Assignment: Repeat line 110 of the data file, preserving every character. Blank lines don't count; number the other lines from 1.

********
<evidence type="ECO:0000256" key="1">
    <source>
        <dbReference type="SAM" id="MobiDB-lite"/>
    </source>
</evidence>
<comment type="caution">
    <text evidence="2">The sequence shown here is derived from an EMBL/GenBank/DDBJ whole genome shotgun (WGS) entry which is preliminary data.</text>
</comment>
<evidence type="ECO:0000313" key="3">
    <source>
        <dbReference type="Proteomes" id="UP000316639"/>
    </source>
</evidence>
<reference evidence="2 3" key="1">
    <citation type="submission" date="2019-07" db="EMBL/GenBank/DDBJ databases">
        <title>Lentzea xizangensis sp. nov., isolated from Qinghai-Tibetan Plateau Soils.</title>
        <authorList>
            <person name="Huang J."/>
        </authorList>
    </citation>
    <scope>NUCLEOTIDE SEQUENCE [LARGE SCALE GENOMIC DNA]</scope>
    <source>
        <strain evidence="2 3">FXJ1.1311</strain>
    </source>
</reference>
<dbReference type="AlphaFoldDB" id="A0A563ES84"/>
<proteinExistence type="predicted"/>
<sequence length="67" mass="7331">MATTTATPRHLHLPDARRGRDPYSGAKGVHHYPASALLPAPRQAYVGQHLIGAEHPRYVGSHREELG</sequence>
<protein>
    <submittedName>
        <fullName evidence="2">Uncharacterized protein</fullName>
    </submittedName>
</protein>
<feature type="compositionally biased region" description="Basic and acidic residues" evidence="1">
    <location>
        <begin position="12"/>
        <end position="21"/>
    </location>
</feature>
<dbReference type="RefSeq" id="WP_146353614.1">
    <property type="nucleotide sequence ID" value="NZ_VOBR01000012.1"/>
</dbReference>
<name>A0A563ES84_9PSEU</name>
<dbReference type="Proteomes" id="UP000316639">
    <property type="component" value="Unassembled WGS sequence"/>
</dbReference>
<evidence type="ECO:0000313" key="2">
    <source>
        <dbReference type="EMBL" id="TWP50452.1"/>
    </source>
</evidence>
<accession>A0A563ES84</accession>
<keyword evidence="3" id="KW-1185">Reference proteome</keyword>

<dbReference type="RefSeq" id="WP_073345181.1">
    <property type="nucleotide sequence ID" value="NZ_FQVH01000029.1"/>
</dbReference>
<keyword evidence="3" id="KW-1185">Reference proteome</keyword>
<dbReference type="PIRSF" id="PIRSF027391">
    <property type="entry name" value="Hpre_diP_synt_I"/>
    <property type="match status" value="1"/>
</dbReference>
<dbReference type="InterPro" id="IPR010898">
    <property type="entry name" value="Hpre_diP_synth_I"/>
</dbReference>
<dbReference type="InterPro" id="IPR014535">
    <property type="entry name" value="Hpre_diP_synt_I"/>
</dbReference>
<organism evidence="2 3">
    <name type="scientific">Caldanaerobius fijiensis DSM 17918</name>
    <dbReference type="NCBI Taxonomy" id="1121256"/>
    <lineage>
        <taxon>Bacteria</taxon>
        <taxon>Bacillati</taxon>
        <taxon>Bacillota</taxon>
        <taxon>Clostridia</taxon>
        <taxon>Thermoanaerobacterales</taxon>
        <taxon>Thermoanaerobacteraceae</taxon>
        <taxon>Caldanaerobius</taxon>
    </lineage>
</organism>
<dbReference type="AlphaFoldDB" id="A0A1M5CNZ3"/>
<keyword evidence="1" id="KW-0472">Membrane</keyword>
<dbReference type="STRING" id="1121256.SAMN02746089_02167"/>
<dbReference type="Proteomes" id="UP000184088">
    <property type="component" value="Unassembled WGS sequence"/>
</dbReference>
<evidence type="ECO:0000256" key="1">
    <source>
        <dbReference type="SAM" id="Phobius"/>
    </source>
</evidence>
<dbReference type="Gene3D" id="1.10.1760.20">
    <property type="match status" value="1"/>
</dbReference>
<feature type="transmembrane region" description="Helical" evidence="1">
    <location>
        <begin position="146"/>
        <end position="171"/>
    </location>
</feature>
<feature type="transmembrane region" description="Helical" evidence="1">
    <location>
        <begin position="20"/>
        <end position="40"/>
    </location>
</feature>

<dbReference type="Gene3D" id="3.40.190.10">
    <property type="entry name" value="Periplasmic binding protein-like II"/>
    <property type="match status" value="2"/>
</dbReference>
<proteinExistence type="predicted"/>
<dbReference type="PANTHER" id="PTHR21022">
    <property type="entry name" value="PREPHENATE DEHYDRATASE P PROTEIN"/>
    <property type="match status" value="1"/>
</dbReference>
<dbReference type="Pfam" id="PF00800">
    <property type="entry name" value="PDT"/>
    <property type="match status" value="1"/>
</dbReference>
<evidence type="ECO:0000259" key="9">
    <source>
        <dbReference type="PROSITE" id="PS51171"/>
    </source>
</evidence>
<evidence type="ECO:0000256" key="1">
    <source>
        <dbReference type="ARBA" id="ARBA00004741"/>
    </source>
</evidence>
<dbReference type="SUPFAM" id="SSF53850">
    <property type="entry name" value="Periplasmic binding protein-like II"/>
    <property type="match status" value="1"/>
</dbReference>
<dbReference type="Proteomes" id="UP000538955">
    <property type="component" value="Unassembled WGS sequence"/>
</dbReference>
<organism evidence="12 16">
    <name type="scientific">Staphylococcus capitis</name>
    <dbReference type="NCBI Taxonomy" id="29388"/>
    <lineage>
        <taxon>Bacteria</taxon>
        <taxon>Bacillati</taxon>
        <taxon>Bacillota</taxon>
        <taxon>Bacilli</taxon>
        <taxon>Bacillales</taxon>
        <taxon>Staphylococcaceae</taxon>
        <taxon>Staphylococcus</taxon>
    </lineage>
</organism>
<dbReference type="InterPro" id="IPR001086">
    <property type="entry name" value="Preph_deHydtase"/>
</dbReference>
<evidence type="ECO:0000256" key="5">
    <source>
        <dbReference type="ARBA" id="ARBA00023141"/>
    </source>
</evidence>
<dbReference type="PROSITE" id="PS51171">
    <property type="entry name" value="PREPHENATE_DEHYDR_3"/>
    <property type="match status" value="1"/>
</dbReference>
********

</dbReference>